The approach we recommend to customers is to be as specific as possible about the security, audit, and compliance requirements for your SAP and non-SAP workloads. Use that as your calling card to evaluate enterprise cloud providers. Then collaborate with your cloud vendor on the design, risk profile, management processes, RACI, etc. The cost should be the last area to review: Once you have a design that meets your requirements, 9 times out of 10, your cloud vendor will work with you on how to get it at an attractive price. Of our 170+ SAP customers, we have not once met a security profile that we couldn’t meet or exceed. The cost was sometimes high, but the savings from moving the cloud generally far outweighed the additions for the extra security.

 About the author

MichaelHochMichael Hoch is Virtustream’s SVP of Cloud Advisory Services



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Hybrid Cloud is the New Black


Hybrid-Cloud-is-the-new-Black

Hybrid Cloud is the New Black
by Chris Hale
Vice President of Technical Marketing, Virtustream

Flexible, dynamic IT is all the talk, and Cloud Computing (especially the hybrid cloud) appears set to become the new business network.

The challenge for large enterprises is that they are time poor, yet information and demand rich.  While cloud-native start-ups can leapfrog traditional IT architectures and jump straight into the cloud, enterprises cannot. Investments in equipment, software, personnel, and data center facilities cannot simply be written off in favor of ‘asset light’ public cloud services.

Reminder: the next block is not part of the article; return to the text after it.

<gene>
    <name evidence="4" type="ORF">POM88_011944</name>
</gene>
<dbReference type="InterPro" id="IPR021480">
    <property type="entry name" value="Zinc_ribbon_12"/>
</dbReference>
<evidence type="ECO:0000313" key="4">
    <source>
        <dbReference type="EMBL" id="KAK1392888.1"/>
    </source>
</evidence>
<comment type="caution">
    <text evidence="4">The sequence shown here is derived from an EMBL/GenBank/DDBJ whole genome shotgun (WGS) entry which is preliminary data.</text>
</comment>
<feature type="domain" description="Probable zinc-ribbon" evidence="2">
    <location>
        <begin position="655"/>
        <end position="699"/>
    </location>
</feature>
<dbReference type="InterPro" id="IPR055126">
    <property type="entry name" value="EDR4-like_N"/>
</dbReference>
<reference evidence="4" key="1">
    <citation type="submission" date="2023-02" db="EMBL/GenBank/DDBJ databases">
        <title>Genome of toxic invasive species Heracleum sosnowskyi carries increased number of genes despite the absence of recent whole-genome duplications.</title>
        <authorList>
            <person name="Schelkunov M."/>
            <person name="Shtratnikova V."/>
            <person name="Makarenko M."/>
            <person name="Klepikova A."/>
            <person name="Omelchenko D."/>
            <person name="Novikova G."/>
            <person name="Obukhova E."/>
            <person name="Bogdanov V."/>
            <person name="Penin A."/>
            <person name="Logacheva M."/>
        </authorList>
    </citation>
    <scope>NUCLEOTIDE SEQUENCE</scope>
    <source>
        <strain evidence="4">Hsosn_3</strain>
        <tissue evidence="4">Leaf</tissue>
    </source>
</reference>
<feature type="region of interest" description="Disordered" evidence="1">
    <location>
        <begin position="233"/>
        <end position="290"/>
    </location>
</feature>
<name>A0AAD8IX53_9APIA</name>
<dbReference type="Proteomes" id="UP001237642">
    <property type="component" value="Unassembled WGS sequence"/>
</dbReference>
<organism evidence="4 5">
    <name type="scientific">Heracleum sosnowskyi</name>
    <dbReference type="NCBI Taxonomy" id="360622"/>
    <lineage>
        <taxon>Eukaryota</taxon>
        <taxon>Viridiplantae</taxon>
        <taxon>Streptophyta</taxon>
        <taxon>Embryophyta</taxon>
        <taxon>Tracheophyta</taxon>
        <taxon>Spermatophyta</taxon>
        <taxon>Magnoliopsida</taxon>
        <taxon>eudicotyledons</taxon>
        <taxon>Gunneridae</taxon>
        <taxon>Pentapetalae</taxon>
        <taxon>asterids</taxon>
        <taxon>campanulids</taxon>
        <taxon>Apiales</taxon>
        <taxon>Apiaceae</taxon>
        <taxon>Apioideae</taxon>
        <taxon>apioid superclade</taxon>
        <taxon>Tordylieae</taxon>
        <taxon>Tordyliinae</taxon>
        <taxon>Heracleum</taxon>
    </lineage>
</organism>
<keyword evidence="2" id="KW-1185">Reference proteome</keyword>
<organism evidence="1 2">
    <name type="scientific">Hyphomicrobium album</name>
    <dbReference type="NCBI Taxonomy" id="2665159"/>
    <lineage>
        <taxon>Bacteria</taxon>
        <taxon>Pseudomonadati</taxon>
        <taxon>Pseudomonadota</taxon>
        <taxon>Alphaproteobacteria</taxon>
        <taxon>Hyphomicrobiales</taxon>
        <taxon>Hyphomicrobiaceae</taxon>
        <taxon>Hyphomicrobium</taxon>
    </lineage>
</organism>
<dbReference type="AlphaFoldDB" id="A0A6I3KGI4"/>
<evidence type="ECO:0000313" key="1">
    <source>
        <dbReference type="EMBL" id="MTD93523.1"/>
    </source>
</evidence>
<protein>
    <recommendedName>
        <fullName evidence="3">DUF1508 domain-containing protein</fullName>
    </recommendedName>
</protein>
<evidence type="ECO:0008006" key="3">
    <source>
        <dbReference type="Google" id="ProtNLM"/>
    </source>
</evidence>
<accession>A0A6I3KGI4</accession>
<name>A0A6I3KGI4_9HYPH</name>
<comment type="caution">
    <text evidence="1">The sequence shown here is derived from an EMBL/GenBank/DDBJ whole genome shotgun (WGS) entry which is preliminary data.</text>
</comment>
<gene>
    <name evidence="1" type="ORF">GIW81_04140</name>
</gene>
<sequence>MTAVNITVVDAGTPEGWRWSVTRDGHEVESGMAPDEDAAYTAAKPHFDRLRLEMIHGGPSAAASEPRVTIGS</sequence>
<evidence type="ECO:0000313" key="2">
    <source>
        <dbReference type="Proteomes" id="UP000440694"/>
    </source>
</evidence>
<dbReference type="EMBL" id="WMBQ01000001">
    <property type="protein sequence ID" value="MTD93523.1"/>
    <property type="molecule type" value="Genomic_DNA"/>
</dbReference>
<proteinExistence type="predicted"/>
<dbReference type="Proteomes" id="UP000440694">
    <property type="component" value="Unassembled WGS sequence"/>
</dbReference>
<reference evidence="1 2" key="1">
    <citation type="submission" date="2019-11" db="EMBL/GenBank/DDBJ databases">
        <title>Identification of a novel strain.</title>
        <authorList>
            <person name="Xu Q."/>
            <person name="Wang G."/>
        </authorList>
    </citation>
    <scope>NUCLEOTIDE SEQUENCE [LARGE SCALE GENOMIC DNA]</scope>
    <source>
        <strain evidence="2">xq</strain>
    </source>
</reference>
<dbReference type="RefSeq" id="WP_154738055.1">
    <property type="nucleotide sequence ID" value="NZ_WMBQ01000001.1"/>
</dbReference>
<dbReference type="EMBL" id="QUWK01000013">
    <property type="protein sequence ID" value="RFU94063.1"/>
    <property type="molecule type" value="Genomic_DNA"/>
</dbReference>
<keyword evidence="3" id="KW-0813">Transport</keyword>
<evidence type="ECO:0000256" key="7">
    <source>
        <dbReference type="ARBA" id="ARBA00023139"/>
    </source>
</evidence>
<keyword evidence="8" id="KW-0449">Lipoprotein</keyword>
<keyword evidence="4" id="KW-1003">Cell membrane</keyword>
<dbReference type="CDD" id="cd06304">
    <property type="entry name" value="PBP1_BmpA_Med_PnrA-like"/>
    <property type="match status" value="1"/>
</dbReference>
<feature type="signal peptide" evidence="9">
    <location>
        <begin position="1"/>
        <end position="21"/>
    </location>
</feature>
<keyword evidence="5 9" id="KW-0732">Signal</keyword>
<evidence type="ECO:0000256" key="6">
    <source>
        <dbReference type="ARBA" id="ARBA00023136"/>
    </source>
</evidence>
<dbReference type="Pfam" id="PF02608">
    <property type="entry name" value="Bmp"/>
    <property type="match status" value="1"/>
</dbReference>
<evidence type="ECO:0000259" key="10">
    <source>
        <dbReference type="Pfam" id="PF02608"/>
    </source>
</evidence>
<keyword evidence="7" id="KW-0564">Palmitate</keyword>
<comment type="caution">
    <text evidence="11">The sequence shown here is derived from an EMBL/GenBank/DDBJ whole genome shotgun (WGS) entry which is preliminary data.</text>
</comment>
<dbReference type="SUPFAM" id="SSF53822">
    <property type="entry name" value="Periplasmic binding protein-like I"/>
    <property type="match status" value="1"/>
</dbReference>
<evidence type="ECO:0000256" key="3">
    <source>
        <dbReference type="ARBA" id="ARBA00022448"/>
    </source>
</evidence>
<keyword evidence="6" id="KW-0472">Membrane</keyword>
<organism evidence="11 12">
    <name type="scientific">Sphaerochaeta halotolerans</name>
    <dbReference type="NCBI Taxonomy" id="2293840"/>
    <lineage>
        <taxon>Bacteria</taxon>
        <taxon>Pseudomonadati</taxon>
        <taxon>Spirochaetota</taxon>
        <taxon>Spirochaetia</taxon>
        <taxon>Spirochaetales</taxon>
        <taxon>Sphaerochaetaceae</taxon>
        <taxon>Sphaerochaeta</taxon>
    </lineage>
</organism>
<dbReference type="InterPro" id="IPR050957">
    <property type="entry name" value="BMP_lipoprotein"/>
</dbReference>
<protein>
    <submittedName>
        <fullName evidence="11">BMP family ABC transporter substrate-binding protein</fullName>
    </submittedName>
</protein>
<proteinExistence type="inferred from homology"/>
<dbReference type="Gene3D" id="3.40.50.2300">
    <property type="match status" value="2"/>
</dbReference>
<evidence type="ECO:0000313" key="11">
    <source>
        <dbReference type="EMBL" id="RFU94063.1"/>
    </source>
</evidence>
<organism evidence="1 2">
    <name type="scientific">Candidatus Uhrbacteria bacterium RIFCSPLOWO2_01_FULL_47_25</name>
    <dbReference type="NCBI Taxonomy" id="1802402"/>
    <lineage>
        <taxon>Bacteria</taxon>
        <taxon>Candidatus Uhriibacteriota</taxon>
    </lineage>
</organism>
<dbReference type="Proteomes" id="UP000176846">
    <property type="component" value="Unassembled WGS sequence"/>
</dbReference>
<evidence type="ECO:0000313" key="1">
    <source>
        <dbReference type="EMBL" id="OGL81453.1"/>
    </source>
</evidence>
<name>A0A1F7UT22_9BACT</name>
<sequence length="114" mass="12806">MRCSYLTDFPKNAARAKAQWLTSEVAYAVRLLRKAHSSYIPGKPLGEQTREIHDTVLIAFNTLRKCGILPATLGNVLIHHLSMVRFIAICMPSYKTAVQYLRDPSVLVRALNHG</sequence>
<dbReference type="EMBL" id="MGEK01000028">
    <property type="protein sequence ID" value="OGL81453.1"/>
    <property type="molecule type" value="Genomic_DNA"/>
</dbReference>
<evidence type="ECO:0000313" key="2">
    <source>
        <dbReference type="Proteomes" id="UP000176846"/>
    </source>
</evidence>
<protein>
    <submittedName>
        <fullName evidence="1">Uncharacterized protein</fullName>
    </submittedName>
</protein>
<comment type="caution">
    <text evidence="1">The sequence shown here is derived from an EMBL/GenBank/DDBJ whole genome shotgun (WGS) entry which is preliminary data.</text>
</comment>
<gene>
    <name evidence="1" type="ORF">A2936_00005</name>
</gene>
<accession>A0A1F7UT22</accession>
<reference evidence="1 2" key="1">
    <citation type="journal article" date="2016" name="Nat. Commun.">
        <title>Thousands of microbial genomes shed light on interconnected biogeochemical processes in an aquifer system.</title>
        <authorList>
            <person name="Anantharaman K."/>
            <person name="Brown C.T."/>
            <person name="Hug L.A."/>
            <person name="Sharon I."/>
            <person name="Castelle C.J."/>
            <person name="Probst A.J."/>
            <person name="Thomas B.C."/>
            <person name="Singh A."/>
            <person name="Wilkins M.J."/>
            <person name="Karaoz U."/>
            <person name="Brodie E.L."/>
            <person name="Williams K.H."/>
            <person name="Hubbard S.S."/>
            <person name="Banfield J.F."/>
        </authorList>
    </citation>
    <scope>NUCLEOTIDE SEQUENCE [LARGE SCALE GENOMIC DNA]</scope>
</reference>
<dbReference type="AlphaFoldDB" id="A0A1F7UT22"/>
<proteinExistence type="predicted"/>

Build a Roadmap to Cloud Transformation

The reality is that building and managing a hybrid cloud is not as simple as sometimes portrayed. For one thing, the migration path involves a lot more than just deploying a private cloud and linking to a public service. Even the initial assessment phase involves multiple tasks like evaluating changes to existing infrastructure, determining appropriate public resources and setting the proper migration parameters.

There’s also more to hybrid cloud than just interconnection and movement of workloads. Onsite and in-the-cloud systems must be orchestrated to work together as a single system, and workloads should be able to run in the public cloud domain without rewriting the application code or redesigning the network architecture, security policies, or business logic.